Theme Of Power In King Lear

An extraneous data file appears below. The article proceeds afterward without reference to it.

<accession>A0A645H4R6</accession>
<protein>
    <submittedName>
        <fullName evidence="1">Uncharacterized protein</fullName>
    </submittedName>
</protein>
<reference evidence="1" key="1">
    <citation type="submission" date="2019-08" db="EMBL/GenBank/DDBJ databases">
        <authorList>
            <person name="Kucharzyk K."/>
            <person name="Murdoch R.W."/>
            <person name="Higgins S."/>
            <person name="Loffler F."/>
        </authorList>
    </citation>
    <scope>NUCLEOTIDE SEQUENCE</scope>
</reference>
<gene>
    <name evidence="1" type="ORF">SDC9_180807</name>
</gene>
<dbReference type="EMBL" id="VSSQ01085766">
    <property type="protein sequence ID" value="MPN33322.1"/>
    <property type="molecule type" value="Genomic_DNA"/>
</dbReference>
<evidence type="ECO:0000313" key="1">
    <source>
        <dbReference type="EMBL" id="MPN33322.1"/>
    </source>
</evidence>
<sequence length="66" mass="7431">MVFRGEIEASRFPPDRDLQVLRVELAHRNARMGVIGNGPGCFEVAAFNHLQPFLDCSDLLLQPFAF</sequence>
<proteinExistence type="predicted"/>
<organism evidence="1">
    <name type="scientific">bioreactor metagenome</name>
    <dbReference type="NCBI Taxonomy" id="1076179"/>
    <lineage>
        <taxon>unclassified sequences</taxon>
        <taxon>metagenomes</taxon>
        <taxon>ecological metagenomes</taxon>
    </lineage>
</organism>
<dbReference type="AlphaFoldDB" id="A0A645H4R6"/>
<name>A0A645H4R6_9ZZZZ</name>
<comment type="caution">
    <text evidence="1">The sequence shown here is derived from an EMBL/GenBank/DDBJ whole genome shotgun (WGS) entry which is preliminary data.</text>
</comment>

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Although Regan and Goneril were quick to act, we question Cordelia’s actions since she didn’t bend her will to get power and land. Goneril and Regan use rhetorical figures to conceal themselves, Cordelia doesn’t compromise herself; Cordelia doesn’t offer empty words to her father like her sisters do, instead, she offers herself—her answer is herself (Lehnhof 405). I would argue that her actions demonstrate her definition of power because she wasn’t going to be obedient like her father expected her to, instead she asserted her perspective even though it resulted in her banishment—these actions prevent Cordelia from being a hypocrite because she was true to herself from the beginning. All these actions demonstrate a form of power to accomplish what an individual thinks is important, yet being in a masculine era, we see negative consequences as we continue. Continuing on with the argument of King Lear being tailored to a masculine audience (although challenging gender norms themselves), we see women in power depicted as cruel throughout the play. In many critiques of this play, we see how women in power are seen as evil because heaven forbid a woman owning land and power. Goneril and Regan are said to have “hard hearts” after have been given all, and its blamed on nature for breeding these “hard hearts (Lyons 272). Women who do mischievous acts are seen as cruel women with hard hearts, but we see mischievous acts such as Edmunds, yet there are no blames in “hard hearts” on

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